Ethereum Blockchain Allows Malicious Gas Minting

Members of the security researching organizations IC3, Trail of Bits, and Level K have discovered an exploitable loophole on the Ethereum blockchain. A failure to set the Gas limit appropriately enables minting of GasTokens.

The Ethereum blockchain allows to spend Gas on transactions to speed up its execution. More Gas means faster transactions. But since Ethereum is a complex smart contract instrument, there are quite a few points for potential attackers to manipulate the system for their benefit. Many exchanges have set no gas limit for the withdrawal of Ether. But since sending Ether to a contract adress also executes its fallback function, a potential attacker could use this as an vector of attack, to make the exchanges pay for arbitrary computation. This method enables the potential attackers to force the exchanges to burn their own Ethereum on high transaction costs. This is made possible through the process of the GasToken taking advantage of the refund mechanism on storage in Ethereum. This mechanism allows users to store gas when the gas price is low and receive a gas refund when the gas price is high. So this grieving vector enables minting large amounts of GasToken when receiving Ethereum.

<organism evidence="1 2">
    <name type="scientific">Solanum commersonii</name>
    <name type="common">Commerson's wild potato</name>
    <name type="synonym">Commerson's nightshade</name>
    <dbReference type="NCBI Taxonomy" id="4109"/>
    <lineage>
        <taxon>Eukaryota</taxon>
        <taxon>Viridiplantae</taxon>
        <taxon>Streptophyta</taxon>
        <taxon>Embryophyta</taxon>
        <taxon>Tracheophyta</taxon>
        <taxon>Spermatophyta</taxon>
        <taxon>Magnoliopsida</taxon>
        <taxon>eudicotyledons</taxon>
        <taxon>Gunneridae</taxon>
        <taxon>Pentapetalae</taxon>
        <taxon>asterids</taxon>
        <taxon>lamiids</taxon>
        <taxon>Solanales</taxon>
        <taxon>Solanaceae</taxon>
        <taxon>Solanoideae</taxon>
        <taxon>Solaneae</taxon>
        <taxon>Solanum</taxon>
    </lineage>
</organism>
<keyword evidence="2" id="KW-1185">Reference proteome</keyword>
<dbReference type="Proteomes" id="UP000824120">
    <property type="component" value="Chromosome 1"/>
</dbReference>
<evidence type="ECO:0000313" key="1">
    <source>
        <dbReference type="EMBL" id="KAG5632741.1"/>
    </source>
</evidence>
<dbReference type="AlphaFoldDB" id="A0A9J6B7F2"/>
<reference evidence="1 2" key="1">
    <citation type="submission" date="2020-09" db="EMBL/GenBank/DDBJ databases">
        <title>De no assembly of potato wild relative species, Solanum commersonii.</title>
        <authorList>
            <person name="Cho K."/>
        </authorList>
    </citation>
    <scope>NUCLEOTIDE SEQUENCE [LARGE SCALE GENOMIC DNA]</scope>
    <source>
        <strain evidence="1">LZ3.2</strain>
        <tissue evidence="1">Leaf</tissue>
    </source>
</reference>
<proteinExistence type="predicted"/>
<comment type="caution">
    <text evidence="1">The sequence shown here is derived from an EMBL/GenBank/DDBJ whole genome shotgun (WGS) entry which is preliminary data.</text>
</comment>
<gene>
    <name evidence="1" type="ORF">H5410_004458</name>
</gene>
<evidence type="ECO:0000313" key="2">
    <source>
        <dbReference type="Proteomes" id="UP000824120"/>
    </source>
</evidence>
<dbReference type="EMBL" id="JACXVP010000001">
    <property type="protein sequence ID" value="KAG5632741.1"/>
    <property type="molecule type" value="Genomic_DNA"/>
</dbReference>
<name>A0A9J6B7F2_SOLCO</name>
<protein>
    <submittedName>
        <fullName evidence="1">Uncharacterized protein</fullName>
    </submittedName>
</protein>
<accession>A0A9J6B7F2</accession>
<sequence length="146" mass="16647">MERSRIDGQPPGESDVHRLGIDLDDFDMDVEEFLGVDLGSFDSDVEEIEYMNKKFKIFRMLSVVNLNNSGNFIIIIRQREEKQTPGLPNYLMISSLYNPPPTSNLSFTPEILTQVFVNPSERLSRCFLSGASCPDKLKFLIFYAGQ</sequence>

This weakness doesn’t only affect Ethereum but also tokens defined in the following standards: ERC721 and ERC20 extensions such as ERC777, or ERC677. Interstingly this weakness only affects exchanges that initiate the Etherum transactions, but not exchanges that process the transaction on the Ethereum blockchain. So decentralised exchanges and other smart-contract-based exchanges process transactions initiated by users, and are thus not affected. However, any user who creates an Ethereum transaction to an arbitrary address may suffer from these or related issues.

Most of the affected parties have been informed prior to the release of this information, so they were able to take adequate measures.


This article was written by the Hochfrequenz-Tulpentradingbot



Header picture: Christian Lylloff – Public domain

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